Closing the Doctor Gap
The United States faces a significant provider shortage. While 2020 presidential contenders have already proposed several ideas for expanding health care access, they haven't discussed how the U.S. can ensure it has enough providers to deliver that care.
Our Solutions In Brief
Medical schools should consider eliminating redundant parts of the basic sciences curriculum and condensing the third and fourth years of medical school into one. A shorter medical school could free up resources to expand the number of students while reducing student debt—a major contributor to the primary care gap.
Nurse practitioners, physician assistants, and certified midwives are capable professionals kept from their full practicing potential by occupational red tape. State legislatures should expand the scope of practice of NPs and grant more autonomy to PAs and CMs in the form of prescriptive authority, insurance reimbursement, and hospital privileges.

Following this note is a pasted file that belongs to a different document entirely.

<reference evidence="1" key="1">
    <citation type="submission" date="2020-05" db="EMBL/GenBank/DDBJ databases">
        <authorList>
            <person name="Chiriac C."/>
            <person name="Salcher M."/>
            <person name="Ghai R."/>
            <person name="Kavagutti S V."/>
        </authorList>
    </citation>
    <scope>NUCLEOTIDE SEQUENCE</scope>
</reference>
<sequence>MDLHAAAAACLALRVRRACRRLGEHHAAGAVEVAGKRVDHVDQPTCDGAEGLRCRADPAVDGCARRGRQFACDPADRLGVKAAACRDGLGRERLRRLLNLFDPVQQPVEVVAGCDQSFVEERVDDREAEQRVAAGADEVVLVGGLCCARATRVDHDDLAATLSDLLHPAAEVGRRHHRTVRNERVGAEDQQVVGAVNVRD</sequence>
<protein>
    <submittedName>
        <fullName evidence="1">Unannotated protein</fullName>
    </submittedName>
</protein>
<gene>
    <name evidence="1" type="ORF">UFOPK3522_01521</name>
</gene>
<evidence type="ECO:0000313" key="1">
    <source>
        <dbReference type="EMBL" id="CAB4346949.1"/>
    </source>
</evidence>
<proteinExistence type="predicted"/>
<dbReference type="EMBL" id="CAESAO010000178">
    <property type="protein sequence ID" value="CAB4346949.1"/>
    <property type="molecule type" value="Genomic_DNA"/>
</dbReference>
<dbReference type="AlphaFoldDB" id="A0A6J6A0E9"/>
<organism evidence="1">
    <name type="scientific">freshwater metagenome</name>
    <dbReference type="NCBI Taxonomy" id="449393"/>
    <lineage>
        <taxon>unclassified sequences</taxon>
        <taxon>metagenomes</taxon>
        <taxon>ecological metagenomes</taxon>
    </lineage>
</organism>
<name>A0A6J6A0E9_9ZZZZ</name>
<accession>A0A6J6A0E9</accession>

Federal funding for medical school education can and does effect profound and lasting changes on physician output. If the next president and Congress replicate some of the funding initiatives of the 1960s, such as awarding construction and NIH grants to medical schools, the U.S. can increase its supply of physicians to better meet the demand.
The U.S. is losing excellent foreign physicians to red tape. The ECFMG could mitigate this by ranking top foreign medical institutions by quality, with graduates from these programs able to practice U.S. medicine with few barriers. On the government side, Congress should expand the Conrad 30 J-1 program, which brings qualified foreign physicians to the U.S., and create a temporary visa stream for advanced foreign physicians.
Telemedicine is a promising new development in the medical field. To scale it nationwide, the next president and Congress should direct the Department of Health and Human Services to work with medical professionals, state legislatures, and health insurance companies to develop the political, financial, and medical infrastructure to support it.
At least 46 million Americans
Live in areas affected by the shortage, and the situation will likely only worsen.
new primary care providers needed
new dental workers needed
Patients who waited 31 or more days for an appointment
Died more frequently than their peers.
78% of Physicians
sometimes, often, or always experienced feelings of burnout
46% of Physicians
indicated that relations between themselves and hospitals were somewhat or mostly negative